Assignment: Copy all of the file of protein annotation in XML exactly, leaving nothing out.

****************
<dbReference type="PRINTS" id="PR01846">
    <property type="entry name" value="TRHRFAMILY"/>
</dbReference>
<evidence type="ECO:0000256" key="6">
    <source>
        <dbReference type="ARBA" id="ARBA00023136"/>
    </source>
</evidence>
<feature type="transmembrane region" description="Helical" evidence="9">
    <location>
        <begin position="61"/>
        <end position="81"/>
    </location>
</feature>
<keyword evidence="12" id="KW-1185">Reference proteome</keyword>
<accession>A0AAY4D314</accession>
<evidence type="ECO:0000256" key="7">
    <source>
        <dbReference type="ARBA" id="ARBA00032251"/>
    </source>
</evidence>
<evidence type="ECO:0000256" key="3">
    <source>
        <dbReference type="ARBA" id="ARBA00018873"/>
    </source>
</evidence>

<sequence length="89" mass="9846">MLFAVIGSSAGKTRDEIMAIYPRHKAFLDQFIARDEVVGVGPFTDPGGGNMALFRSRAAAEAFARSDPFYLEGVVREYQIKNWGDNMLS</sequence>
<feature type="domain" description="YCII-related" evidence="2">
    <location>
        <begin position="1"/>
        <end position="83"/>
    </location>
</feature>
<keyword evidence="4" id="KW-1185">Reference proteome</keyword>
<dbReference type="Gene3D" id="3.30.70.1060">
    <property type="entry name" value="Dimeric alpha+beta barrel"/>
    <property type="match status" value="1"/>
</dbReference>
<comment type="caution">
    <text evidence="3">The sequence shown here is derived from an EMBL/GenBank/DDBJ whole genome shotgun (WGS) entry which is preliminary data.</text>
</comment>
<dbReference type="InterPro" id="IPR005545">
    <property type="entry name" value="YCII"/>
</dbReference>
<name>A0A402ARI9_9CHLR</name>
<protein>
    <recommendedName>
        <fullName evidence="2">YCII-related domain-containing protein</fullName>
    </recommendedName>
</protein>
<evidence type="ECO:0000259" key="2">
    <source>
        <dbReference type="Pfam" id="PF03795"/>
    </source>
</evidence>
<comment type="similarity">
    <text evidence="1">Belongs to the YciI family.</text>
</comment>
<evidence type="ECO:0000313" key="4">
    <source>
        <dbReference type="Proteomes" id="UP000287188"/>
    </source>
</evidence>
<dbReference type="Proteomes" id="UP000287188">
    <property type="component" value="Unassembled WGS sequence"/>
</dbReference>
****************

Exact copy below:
<dbReference type="PRINTS" id="PR01846">
    <property type="entry name" value="TRHRFAMILY"/>
</dbReference>
<evidence type="ECO:0000256" key="6">
    <source>
        <dbReference type="ARBA" id="ARBA00023136"/>
    </source>
</evidence>
<feature type="transmembrane region" description="Helical" evidence="9">
    <location>
        <begin position="61"/>
        <end position="81"/>
    </location>
</feature>
<keyword evidence="12" id="KW-1185">Reference proteome</keyword>
<accession>A0AAY4D314</accession>
<evidence type="ECO:0000256" key="7">
    <source>
        <dbReference type="ARBA" id="ARBA00032251"/>
    </source>
</evidence>
<evidence type="ECO:0000256" key="3">
    <source>
        <dbReference type="ARBA" id="ARBA00018873"/>
    </source>
</evidence>

<sequence length="89" mass="9846">MLFAVIGSSAGKTRDEIMAIYPRHKAFLDQFIARDEVVGVGPFTDPGGGNMALFRSRAAAEAFARSDPFYLEGVVREYQIKNWGDNMLS</sequence>
<feature type="domain" description="YCII-related" evidence="2">
    <location>
        <begin position="1"/>
        <end position="83"/>
    </location>
</feature>
<keyword evidence="4" id="KW-1185">Reference proteome</keyword>
<dbReference type="Gene3D" id="3.30.70.1060">
    <property type="entry name" value="Dimeric alpha+beta barrel"/>
    <property type="match status" value="1"/>
</dbReference>
<comment type="caution">
    <text evidence="3">The sequence shown here is derived from an EMBL/GenBank/DDBJ whole genome shotgun (WGS) entry which is preliminary data.</text>
</comment>
<dbReference type="InterPro" id="IPR005545">
    <property type="entry name" value="YCII"/>
</dbReference>
<name>A0A402ARI9_9CHLR</name>
<protein>
    <recommendedName>
        <fullName evidence="2">YCII-related domain-containing protein</fullName>
    </recommendedName>
</protein>
<evidence type="ECO:0000259" key="2">
    <source>
        <dbReference type="Pfam" id="PF03795"/>
    </source>
</evidence>
<comment type="similarity">
    <text evidence="1">Belongs to the YciI family.</text>
</comment>
<evidence type="ECO:0000313" key="4">
    <source>
        <dbReference type="Proteomes" id="UP000287188"/>
    </source>
</evidence>
<dbReference type="Proteomes" id="UP000287188">
    <property type="component" value="Unassembled WGS sequence"/>
</dbReference>